Issue :   
November 2018 Edition of Power Politics is updated.         November 2018 Edition of Power Politics is updated.
Issue:November' 2018

FRANKLY SPEAKING

#MeToo v. M J Akbar’s exit

At stake is women’s honour & dignity !

Hari Jaisingh

M J Akbar

Priya Ramani Thanks to sustained #MeToo campaign by a large number of women journalists and mounting public pressure, the Narendra Modi government at long last acted decisively leaving no choice for high-profile alleged predator MJ Akbar out to resign as minister of state for external affairs. It was getting crystal clear to the BJP-led NDA establishment that continuation of Akbar in the ministry would prove to be more of a liability than an asset for in the crucial 2019 general election. For the journalist-turnedpolitician to say that the “allegations of sexual harassment and misconduct” against him by over 20 women journalists “are false and fabricated, spiced up by innuendo and malice” was far from convincing after checking up his credentials from certain “insiders” in the media profession who ought to know better than ordinary folks.

Amit Shah and Sushma Swaraj Equally amateurish and unconvincing was his raising of the question: “Why has this storm risen a few months before a general election? Is there an agenda”. He was alleging that all his accusers have a political motive to malign him and his party before the 2019 national election. I am surprised that M J Akbar, who once headed prominent newspapers like The Telegraph and The Asian Age, should have spoken like a half-baked politician. Perhaps, he was under an illusion that speaking the idioms of Narendra Modi and Amit Shah would help him strengthen his position in the government. Mercifully, that was not to be. He had to exit 10 days after he was first named on social media by a woman journalist.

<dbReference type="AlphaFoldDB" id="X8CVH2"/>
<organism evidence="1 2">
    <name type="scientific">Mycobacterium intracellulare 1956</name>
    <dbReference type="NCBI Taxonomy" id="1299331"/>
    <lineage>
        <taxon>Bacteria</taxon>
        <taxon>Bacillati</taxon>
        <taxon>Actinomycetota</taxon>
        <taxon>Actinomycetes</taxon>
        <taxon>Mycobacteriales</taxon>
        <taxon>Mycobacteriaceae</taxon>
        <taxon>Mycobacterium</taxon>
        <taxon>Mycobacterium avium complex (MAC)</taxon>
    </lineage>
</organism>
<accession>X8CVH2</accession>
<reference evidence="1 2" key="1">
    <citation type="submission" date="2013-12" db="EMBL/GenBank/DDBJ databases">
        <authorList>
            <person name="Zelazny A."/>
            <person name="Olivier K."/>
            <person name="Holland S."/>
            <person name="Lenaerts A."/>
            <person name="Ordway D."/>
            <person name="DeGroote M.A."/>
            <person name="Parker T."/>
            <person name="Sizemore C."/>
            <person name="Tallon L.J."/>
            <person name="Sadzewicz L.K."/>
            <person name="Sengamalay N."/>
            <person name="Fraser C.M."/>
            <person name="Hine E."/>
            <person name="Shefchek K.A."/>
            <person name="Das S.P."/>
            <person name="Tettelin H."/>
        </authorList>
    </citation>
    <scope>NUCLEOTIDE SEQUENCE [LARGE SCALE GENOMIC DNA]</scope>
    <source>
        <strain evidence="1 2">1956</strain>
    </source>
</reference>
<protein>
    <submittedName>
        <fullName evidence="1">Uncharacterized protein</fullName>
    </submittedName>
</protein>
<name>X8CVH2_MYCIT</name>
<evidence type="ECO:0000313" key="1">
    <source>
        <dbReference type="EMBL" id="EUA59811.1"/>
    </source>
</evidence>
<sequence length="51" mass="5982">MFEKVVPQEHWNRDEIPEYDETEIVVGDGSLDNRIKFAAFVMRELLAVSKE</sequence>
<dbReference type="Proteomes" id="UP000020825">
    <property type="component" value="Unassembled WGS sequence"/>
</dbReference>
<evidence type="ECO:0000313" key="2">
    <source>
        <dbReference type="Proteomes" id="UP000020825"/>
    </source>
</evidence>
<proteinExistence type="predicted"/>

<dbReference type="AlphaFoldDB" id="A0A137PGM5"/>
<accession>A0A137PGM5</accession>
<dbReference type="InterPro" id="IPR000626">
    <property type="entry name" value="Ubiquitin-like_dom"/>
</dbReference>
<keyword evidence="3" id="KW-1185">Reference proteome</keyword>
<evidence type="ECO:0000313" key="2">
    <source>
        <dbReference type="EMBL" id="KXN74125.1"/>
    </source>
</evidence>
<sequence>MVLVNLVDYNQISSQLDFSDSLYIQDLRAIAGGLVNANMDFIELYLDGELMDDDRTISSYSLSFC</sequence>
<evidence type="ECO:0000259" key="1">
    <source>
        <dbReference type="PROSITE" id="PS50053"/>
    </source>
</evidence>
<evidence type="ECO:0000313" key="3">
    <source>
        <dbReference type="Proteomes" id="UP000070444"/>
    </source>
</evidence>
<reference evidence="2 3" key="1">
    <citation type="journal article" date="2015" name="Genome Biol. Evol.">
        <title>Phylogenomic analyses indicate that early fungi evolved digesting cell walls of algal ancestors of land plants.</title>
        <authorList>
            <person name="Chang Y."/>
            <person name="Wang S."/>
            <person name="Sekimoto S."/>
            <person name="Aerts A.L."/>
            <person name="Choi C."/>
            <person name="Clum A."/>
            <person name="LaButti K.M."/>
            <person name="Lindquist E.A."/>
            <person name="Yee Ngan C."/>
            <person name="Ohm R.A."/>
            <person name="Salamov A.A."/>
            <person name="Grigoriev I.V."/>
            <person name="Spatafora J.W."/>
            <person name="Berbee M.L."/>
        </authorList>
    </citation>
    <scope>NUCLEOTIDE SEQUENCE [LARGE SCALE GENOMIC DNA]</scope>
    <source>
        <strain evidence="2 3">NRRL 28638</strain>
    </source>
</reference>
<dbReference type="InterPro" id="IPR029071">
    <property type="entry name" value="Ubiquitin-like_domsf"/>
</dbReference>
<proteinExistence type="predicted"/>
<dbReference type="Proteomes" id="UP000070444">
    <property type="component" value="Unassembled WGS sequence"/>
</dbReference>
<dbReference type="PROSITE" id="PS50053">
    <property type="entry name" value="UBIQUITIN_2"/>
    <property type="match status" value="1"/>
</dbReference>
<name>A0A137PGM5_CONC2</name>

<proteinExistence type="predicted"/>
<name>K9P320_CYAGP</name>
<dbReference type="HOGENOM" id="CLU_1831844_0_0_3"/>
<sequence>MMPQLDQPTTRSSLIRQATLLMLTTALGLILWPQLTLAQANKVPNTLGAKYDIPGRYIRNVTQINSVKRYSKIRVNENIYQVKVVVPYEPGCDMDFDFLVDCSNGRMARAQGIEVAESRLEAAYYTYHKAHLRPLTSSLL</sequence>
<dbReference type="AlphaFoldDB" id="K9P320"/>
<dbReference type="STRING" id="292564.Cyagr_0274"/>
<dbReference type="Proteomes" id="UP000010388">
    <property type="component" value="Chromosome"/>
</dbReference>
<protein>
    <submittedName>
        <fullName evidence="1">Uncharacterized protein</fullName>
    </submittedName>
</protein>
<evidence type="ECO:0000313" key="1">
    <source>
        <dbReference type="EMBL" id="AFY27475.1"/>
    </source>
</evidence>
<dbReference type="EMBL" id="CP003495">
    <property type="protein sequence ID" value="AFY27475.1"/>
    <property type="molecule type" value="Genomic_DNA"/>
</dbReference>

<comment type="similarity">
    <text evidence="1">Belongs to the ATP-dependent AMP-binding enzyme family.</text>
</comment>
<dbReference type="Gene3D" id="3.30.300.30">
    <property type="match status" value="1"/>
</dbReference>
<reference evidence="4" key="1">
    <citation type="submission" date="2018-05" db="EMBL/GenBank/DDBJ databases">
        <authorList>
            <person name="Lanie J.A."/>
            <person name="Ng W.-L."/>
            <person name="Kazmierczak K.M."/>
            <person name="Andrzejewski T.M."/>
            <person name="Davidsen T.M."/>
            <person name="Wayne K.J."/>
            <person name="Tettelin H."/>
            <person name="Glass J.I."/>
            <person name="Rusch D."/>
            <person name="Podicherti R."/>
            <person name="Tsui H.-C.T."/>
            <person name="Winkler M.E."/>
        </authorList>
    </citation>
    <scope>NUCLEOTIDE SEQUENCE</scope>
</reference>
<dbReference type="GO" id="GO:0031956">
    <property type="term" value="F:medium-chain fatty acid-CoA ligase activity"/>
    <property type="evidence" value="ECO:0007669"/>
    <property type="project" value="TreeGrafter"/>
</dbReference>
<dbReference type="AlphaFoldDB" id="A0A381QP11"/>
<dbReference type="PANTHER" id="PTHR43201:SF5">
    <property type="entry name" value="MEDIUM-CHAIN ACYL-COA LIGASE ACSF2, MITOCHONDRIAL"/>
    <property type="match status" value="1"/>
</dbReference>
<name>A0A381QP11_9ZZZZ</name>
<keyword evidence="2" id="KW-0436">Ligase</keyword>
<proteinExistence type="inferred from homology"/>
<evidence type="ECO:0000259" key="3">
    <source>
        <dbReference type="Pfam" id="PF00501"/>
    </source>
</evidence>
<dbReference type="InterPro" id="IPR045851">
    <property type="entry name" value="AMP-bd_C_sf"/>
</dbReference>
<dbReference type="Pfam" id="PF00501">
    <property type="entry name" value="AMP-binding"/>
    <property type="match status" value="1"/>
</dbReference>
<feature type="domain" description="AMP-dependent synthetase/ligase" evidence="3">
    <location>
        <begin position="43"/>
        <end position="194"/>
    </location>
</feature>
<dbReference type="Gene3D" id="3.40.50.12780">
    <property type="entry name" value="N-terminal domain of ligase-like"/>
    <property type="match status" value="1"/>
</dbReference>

Maneka Gabdhi and Smriti Irani Akbar should not have brazened it out to the extent of banging a legal case against journalist Priya Ramani out of multiple accusers. This showed his character. Priya had tweeted on October 8 that M J Akbar was the man she had referred to in an incident she had shared in a magazine article a year ago when the Harvey Weinstein scandal in the US fuelled the #MeToo movement. As an exeditor, M J Akbar ought to have known about social conditions of women at workplace in a male-dominated society like India two decades back.